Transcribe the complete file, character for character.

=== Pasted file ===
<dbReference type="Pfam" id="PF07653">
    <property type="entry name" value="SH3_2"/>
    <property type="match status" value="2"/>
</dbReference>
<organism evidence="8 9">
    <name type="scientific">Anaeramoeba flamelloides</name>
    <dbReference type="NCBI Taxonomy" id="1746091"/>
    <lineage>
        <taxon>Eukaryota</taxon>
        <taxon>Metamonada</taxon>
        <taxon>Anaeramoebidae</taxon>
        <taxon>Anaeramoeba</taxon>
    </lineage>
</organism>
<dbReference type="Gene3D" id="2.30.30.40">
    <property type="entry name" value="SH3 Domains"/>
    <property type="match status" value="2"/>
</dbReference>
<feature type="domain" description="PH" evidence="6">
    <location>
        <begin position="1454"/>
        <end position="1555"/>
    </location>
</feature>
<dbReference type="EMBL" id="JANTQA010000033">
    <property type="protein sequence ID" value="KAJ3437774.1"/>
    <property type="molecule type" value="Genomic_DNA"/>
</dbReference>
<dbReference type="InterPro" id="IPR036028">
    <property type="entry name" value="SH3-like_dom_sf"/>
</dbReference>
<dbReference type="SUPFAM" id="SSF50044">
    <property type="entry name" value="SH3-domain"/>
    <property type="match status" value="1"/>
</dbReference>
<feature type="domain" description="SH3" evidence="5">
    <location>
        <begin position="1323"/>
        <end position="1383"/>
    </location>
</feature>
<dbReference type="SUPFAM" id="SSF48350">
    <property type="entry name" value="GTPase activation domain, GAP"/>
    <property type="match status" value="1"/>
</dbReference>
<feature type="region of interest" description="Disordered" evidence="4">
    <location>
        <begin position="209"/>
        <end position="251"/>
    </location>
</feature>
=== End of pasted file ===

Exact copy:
<dbReference type="Pfam" id="PF07653">
    <property type="entry name" value="SH3_2"/>
    <property type="match status" value="2"/>
</dbReference>
<organism evidence="8 9">
    <name type="scientific">Anaeramoeba flamelloides</name>
    <dbReference type="NCBI Taxonomy" id="1746091"/>
    <lineage>
        <taxon>Eukaryota</taxon>
        <taxon>Metamonada</taxon>
        <taxon>Anaeramoebidae</taxon>
        <taxon>Anaeramoeba</taxon>
    </lineage>
</organism>
<dbReference type="Gene3D" id="2.30.30.40">
    <property type="entry name" value="SH3 Domains"/>
    <property type="match status" value="2"/>
</dbReference>
<feature type="domain" description="PH" evidence="6">
    <location>
        <begin position="1454"/>
        <end position="1555"/>
    </location>
</feature>
<dbReference type="EMBL" id="JANTQA010000033">
    <property type="protein sequence ID" value="KAJ3437774.1"/>
    <property type="molecule type" value="Genomic_DNA"/>
</dbReference>
<dbReference type="InterPro" id="IPR036028">
    <property type="entry name" value="SH3-like_dom_sf"/>
</dbReference>
<dbReference type="SUPFAM" id="SSF50044">
    <property type="entry name" value="SH3-domain"/>
    <property type="match status" value="1"/>
</dbReference>
<feature type="domain" description="SH3" evidence="5">
    <location>
        <begin position="1323"/>
        <end position="1383"/>
    </location>
</feature>
<dbReference type="SUPFAM" id="SSF48350">
    <property type="entry name" value="GTPase activation domain, GAP"/>
    <property type="match status" value="1"/>
</dbReference>
<feature type="region of interest" description="Disordered" evidence="4">
    <location>
        <begin position="209"/>
        <end position="251"/>
    </location>
</feature>